Measuring what matters – how businesses should prepare for sustainability reporting
Sam Smith, CEO of finnCap Group shares her thoughts with Business Leader regarding the importance of sustainability reporting for companies in all industries.
Progress towards establishing a set of global sustainability standards has ramped up over the past 18 months. The International Financial Reporting Standards (IFRS) Foundation has proposed an International Sustainability Standards Board (ISSB), due to launch at COP26 in November. The new board will concentrate on sustainability-related financial disclosures, prioritising climate change.
Earlier this year, G7 leaders and central bank governors backed the ISSB and called for mandatory climate-related financial disclosures. This followed a landmark commitment by the UK government in November 2020 to mandate climate reporting by 2025.
The clear direction of travel is to give equal weight to financial and sustainability information in annual reports. Efforts are well underway to establish standardised ESG reporting, enhanced by the strong collaborative approach amongst the key standard setters and policymakers. The next stage of the journey towards more rigorous ESG measurement and disclosure will see businesses face profound shifts in corporate accounting and reporting requirements. Companies will be expected to deliver high-quality ESG disclosure, both for the benefit of external stakeholders and to support management decision-making.
Many of the world’s largest companies already recognise that ESG is integral to how they create value over the long term. They are also aware that the way in which information is disclosed could potentially impact how investment capital is channelled in future. But the spotlight is now turning towards SMEs. Whether speaking as investors, employees, consumers or other influencers, people are increasingly calling on SMEs to be transparent about their ESG credentials. I believe it is the bold and brave business leaders who will lead the way.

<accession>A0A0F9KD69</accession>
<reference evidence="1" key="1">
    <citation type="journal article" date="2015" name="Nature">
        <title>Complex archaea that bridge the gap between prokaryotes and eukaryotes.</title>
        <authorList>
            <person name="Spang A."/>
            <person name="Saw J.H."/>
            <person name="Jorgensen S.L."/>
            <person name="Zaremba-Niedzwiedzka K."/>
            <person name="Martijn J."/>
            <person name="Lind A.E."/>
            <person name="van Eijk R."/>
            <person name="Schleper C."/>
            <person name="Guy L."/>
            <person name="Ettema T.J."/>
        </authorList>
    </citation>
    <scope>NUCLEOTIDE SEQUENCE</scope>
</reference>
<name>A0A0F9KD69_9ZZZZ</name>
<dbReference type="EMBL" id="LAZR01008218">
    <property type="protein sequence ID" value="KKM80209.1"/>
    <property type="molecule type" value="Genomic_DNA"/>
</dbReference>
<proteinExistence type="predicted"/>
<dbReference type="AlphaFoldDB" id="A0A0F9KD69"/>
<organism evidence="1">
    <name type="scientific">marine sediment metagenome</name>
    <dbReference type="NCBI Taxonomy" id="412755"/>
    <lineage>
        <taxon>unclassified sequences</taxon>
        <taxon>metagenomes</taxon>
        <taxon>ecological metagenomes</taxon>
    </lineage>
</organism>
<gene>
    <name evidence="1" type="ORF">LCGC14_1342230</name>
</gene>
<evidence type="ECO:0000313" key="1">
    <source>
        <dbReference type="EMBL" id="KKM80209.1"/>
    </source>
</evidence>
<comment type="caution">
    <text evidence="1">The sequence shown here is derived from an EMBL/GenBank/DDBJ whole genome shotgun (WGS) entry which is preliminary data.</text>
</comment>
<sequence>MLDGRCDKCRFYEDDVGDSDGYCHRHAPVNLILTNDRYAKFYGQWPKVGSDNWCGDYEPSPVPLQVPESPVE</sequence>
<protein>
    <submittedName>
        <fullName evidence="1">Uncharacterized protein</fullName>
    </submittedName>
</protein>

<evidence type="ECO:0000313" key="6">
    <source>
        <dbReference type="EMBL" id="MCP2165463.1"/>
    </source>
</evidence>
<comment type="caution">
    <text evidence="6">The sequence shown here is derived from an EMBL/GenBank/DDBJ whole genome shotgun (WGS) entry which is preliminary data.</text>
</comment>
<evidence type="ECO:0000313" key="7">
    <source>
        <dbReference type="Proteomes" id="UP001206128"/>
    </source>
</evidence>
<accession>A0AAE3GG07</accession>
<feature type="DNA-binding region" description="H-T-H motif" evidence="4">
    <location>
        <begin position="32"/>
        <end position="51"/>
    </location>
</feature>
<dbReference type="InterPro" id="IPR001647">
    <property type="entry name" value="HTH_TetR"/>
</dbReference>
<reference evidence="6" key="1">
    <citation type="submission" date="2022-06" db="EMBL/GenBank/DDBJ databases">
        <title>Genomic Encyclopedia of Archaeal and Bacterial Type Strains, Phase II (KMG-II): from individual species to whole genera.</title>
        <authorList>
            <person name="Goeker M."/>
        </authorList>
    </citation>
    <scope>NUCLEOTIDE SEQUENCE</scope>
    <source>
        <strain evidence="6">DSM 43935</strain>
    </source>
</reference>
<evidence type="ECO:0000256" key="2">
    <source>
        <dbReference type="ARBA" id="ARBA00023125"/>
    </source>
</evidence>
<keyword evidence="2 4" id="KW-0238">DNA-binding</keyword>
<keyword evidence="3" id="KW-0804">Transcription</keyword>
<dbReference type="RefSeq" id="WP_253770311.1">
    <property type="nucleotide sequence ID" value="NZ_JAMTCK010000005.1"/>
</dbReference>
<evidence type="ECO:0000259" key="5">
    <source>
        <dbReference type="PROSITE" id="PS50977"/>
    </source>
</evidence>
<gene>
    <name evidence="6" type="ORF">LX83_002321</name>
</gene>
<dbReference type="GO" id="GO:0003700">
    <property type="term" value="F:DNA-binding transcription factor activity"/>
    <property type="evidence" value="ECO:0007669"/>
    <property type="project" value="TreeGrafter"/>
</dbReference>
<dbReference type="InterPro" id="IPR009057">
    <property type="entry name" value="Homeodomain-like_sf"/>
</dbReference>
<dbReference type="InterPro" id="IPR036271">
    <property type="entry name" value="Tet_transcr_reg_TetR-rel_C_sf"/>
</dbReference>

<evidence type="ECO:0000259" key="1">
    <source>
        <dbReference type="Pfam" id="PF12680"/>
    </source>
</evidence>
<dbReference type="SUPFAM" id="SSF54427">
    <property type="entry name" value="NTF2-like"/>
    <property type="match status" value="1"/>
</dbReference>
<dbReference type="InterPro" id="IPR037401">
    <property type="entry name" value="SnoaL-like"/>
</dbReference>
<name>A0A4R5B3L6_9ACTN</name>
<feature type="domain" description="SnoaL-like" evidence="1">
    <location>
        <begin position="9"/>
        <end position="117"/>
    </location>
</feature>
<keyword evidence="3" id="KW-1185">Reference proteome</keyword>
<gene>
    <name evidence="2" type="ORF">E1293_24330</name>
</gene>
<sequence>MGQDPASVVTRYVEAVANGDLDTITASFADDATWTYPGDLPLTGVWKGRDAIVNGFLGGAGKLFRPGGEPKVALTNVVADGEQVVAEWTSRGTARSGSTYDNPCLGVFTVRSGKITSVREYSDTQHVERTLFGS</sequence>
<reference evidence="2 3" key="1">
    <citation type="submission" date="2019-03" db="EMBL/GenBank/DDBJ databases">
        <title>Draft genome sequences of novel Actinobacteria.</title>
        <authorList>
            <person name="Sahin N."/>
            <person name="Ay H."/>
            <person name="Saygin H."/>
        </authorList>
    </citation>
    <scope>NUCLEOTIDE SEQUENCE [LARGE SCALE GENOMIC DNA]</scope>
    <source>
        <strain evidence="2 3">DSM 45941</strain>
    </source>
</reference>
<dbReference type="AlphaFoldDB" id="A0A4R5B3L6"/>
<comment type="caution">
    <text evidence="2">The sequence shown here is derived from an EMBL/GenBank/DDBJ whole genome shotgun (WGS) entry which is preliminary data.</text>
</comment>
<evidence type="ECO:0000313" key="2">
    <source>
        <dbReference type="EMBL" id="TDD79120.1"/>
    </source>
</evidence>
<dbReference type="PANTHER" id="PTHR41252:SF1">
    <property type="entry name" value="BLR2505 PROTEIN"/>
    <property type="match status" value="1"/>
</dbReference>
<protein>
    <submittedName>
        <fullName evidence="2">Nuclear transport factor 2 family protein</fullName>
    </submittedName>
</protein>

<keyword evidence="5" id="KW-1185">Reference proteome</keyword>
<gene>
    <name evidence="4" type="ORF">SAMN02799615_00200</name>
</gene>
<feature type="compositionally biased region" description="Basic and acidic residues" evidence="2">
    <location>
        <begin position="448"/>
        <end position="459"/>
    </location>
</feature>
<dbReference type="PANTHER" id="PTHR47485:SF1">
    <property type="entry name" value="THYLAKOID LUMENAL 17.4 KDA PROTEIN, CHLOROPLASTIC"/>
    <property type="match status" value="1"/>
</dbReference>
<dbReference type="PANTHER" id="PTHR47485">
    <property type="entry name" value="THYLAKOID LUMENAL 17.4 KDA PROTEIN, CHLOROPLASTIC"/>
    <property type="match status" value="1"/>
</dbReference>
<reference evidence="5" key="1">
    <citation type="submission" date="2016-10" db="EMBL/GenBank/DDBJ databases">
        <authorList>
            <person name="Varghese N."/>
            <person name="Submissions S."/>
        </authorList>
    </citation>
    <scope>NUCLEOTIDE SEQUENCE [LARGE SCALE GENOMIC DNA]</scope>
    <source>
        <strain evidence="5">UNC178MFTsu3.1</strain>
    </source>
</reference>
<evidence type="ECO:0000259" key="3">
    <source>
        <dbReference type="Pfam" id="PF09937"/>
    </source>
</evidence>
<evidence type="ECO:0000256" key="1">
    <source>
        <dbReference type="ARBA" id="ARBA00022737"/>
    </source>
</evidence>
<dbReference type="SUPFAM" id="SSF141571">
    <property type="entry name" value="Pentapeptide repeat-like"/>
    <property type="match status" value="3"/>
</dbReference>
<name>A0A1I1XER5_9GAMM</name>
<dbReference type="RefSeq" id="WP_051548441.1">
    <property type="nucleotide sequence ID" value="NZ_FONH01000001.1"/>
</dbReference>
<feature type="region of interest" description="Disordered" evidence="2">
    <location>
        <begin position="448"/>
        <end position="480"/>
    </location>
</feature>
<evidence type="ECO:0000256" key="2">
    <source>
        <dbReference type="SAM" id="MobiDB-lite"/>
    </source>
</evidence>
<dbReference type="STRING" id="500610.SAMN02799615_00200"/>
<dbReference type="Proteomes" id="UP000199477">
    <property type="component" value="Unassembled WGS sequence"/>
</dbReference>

For smaller quoted companies, whilst it is not essential to have an ESG rating in place, they do need to ensure they have the minimum required levels of ESG disclosure in their publicly available materials. This is crucial to enable investors to classify them in accordance with their sustainability standards internally and to comply with the new Sustainable Finance Disclosure Regulation (SFDR) which came into action in March 2021.
The complexity of existing ESG reporting frameworks and competing demands for data is understandably a significant barrier for SMEs with limited financial and human resources.
As a starting point – and to help reduce the burden – finnCap has created a simple ESG scorecard for companies based around 15 data points, 5 in each of E, S, and G. As far as possible, these data points are quantitative, unambiguous, easily obtained and – hopefully – meaningful. Growth companies can measure their ESG performance against key policies, standards and frameworks. You can download the finnCap ESG Scorecard via the form on https://www.finncap.com/esg. In addition, we have partnered with sustainability fintech leader World Wide Generation (WWG), to launch a digital sustainability reporting tool for SMEs.
Without robust ESG reporting, SMEs could find themselves at a distinct competitive disadvantage. Many SMEs find themselves in sectors facing major technological and regulatory changes and needing to secure finance for transformation, whether in construction, agriculture, or energy, for example. To remain competitive and secure future financing, SMEs will need to invest in their own transformation. Harnessing these opportunities will also depend on SMEs’ ability to work with and provide the right ESG data.
The ability to access and leverage ESG information will be key for acquiring new customers, investment and avoiding legislative shocks.